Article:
- Readers Rating
- No Rating Yet!
- Your Rating
The Midlands Engine initiative is helping to boost property development investment across the midlands region of England.
Property developers say the Midlands Engine initiative is having a very positive effect with more than half (51 per cent) planning to boost investment across the region over the next two years, according to new research from finance specialist Together.
Their optimism is a vote of confidence for the Midlands Engine – a coalition of councils, combined authorities, local enterprise partnerships (LEPs), universities and businesses across the region – which is targeting building at least 600,000 new homes over 15 years across the Midlands.
The vast majority of developers taking an interest in the Midlands Engine initiative plan residential property schemes, with 83 per cent of developers saying they believe the biggest opportunities are in building houses, while 80 per cent see the biggest opportunities in development of flats.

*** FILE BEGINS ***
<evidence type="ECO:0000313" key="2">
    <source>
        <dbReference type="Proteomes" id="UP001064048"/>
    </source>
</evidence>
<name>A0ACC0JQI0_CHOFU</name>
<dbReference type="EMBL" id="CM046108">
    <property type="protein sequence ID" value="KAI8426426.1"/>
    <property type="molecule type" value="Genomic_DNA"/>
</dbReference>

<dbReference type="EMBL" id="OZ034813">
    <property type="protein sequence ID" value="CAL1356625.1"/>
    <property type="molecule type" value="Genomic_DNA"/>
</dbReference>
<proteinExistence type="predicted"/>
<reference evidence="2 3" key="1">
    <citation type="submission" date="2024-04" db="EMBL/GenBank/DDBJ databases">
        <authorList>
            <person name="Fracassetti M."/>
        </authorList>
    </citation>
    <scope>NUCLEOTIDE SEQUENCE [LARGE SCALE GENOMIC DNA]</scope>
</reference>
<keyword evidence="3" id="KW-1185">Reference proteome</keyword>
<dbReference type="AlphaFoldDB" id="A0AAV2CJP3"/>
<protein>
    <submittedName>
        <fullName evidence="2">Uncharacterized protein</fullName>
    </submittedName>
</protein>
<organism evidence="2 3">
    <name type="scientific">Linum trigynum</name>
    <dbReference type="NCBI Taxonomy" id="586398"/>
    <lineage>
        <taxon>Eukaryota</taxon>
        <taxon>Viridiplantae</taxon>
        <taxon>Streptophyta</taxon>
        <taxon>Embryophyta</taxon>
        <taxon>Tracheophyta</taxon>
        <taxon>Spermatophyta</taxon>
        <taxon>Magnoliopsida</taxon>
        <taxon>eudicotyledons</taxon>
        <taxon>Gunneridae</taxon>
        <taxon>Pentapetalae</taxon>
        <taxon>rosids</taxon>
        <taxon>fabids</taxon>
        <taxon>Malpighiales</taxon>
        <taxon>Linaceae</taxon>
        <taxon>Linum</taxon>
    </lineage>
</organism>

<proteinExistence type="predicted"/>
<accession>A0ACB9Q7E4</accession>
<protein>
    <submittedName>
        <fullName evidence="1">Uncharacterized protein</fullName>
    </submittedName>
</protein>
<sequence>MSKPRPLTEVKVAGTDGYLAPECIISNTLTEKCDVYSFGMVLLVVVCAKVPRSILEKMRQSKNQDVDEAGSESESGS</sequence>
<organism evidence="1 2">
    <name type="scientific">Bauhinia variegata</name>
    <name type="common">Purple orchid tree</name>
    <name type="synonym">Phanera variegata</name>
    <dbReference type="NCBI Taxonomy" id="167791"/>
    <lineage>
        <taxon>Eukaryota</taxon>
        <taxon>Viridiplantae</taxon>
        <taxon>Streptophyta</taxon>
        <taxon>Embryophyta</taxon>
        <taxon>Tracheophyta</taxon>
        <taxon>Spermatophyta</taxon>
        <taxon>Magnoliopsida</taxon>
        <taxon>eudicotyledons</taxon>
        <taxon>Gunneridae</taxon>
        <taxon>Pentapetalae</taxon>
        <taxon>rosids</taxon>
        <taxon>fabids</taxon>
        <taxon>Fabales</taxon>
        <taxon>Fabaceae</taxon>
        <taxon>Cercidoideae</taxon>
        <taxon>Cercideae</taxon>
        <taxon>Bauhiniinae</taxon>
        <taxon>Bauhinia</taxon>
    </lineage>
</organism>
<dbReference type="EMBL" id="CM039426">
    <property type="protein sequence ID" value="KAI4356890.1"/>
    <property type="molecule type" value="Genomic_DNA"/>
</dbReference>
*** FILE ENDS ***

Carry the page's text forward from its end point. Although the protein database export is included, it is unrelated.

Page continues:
However, nearly half of developers (48 per cent) are concerned about the property market downturn and 41 per cent worry about a lack of available sites in the Midlands, meaning the Midlands Engine initiative may have further challenges to face if it is to reach its target.
Andrew Charnley, head of corporate relationships at Together, said: ‘The Midlands Engine has clearly struck a chord with property developers who are very positive about the initiative and the huge potential it offers for the region, which is already home to around 800,000 large and small businesses.
‘Their bullishness is more than just warm words with more than half saying they’re planning to increase investment across the region substantially over the next two years.
‘However, our research uncovered challenges in turning their optimism into reality in the shape of suitable sites and conditions across the property market. Access to finance is also important and is an area where we are determined to play our part by taking a flexible approach to meeting developers’ funding requirements and working to meet tough deadlines.’